The spire of Sir George Gilbert Scott's Glasgow University main building (the second largest Gothic Revival building in Great Britain) is a major landmark, and can be seen from miles around, sitting atop Gilmorehill. The university itself is the fourth oldest in the English-speaking world. Much of the city's student population is based in the West End, adding to its cultural vibrancy. The area is also home to the Kelvingrove Art Gallery and Museum, Hunterian Museum and Art Gallery, Kelvin Hall museums and research facilities, stores, and community sport. Adjacent to the Kelvin Hall was the Museum of Transport, which reopened in 2010 after moving to a new location on a former dockland site at Glasgow Harbour where the River Kelvin flows into the Clyde. The new building is built to a design by Zaha Hadid. The West End Festival, one of Glasgow's largest festivals, is held annually in June.

Glasgow is the home of the SEC Centre, Great Britain's largest exhibition and conference centre.[141][142][143] On 30 September 2013, a major expansion of the SECC facilities at the former Queen's Dock by Foster and Partners officially opened – the 13,000-seat Hydro arena. Adjacent to the SECC at Queen's Dock is the Clydeside distillery, a Scotch whisky distillery that opened in 2017 in the former dock pump house.[144]

East End

People's Palace museum and Winter Garden on Glasgow Green
The Doulton Fountain in Glasgow Green

The East End extends from Glasgow Cross in the City Centre to the boundary with North and South Lanarkshire. It is home to the Glasgow Barrowland market, popularly known as "The Barras",[145] Barrowland Ballroom, Glasgow Green, and Celtic Park, home of Celtic FC. Many of the original sandstone tenements remain in this district. The East End was once a major industrial centre, home to Sir William Arrol & Co., James Templeton & Co and William Beardmore and Company. A notable local employer continues to be the Wellpark Brewery, home of Tennent's Lager.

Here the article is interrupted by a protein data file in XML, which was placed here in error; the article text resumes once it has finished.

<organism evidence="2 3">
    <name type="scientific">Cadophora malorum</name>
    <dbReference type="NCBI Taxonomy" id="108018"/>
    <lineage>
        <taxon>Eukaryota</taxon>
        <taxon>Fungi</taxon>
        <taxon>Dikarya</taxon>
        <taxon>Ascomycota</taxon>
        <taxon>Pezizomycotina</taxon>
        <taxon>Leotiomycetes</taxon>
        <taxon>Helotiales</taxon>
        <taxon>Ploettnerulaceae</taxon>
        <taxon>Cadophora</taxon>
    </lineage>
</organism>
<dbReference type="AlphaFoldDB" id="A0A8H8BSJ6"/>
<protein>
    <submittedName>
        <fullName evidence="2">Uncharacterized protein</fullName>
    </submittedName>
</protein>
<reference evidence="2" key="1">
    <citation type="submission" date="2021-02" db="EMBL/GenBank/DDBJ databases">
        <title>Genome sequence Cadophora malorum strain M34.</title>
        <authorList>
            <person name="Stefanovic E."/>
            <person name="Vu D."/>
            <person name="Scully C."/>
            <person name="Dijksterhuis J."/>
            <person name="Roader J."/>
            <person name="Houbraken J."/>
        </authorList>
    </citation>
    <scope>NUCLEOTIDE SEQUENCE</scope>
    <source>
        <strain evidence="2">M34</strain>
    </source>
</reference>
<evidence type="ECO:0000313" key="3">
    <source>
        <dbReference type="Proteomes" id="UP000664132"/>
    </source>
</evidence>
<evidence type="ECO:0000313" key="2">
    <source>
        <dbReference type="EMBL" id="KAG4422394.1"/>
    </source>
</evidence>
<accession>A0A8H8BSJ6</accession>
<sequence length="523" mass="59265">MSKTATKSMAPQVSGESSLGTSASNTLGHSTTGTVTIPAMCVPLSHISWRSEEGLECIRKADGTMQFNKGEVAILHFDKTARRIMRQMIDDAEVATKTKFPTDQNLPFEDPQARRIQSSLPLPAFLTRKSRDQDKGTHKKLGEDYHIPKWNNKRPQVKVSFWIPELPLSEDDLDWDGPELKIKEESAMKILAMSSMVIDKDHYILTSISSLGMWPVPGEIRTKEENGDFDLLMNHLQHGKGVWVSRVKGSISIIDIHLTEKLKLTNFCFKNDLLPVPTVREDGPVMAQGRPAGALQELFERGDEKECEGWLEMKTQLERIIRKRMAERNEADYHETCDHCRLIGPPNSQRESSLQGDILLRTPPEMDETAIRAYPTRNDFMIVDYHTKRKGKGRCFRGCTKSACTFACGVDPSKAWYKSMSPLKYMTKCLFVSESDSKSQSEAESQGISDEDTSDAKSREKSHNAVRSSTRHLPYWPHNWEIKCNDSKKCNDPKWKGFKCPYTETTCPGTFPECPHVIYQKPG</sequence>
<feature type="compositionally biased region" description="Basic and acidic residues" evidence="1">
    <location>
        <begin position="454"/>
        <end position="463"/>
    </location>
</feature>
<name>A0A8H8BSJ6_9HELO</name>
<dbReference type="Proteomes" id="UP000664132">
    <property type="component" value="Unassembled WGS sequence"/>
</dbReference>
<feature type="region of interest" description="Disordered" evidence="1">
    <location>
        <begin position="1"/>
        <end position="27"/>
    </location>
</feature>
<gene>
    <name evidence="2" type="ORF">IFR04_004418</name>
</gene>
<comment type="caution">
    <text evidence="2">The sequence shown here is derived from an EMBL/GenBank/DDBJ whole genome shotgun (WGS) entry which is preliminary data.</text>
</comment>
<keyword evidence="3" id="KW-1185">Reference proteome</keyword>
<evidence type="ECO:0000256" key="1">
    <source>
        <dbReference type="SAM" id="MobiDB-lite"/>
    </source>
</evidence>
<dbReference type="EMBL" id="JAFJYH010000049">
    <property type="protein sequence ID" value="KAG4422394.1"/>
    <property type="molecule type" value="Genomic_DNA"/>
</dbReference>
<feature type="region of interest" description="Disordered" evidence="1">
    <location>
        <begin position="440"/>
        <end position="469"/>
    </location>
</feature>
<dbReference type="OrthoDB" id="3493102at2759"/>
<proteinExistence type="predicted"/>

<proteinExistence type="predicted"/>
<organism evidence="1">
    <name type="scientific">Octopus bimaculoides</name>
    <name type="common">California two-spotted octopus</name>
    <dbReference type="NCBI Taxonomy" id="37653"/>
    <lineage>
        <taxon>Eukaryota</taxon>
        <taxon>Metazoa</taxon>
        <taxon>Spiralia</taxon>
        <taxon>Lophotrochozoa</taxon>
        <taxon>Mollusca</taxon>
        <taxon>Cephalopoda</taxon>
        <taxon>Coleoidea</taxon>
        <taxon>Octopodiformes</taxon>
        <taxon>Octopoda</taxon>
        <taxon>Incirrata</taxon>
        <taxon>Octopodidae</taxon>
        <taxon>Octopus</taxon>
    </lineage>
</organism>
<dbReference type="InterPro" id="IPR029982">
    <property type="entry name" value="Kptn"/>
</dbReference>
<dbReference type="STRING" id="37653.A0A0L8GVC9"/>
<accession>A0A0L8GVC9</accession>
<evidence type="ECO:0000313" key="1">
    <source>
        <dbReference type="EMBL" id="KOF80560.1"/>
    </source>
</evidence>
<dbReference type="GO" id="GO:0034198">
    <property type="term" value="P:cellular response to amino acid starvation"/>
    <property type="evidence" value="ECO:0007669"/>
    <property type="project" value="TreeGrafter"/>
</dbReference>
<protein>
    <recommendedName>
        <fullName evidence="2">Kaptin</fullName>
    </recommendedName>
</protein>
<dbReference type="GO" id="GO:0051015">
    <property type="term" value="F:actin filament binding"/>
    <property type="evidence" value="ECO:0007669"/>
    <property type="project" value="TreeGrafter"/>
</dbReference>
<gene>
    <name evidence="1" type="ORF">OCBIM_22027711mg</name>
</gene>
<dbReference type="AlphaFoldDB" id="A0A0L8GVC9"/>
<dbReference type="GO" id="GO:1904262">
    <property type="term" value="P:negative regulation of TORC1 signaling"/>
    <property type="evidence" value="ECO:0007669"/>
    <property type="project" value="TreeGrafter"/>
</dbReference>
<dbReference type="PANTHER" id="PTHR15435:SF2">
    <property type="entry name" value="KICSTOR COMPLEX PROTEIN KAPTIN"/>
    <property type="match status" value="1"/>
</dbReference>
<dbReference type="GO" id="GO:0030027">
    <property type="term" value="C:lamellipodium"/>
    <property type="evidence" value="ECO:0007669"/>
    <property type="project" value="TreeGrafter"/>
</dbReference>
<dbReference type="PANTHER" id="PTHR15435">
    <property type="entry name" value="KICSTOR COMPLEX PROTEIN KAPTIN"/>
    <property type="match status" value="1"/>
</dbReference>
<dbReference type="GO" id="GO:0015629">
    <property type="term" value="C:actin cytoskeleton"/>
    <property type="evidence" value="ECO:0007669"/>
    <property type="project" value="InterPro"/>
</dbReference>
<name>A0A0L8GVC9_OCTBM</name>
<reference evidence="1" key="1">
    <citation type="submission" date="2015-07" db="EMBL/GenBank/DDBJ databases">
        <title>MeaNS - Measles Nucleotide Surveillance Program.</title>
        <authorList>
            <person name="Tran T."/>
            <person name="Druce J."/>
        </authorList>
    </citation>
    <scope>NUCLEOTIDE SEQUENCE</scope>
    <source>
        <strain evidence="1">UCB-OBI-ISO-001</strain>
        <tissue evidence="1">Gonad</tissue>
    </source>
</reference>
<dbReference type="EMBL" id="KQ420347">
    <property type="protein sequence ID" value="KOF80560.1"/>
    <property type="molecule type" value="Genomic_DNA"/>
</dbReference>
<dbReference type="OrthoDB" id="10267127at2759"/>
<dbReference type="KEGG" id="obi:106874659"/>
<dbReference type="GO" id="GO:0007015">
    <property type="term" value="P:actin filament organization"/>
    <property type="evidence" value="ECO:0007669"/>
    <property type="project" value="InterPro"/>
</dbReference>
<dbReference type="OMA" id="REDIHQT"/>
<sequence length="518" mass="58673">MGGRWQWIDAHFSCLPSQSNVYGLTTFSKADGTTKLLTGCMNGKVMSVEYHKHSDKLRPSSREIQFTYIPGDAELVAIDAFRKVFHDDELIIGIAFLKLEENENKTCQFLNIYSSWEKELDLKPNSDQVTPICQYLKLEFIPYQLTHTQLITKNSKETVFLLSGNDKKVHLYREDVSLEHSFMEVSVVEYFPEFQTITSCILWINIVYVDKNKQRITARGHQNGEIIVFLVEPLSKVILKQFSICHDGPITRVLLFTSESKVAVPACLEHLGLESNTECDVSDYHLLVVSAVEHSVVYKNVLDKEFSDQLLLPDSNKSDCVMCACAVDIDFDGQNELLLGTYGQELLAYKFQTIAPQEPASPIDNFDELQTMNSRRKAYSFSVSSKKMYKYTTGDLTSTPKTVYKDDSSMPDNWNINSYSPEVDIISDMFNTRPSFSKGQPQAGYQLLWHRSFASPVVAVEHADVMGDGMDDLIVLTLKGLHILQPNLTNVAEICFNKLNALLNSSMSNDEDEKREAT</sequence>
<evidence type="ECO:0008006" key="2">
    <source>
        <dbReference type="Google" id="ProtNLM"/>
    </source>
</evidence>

The Glasgow Necropolis Garden Cemetery was created by the Merchants House on a hill above the cathedral in 1831. Routes curve through the landscape uphill to the 21.3-metre-high (70 ft)[146] statue of John Knox at the summit. There are two late 18th century tenements in Gallowgate. Dating from 1771 and 1780, both have been well restored. The construction of Charlotte Street was financed by David Dale, whose former scale can be gauged by the one remaining house, now run by the National Trust for Scotland. Further along Charlotte Street there stands a modern Gillespie, Kidd & Coia building of some note. Once a school, it has been converted into offices. Surrounding these buildings are a series of innovative housing developments conceived as "Homes for the Future", part of a project during the city's year as UK City of Architecture and Design in 1999.[147]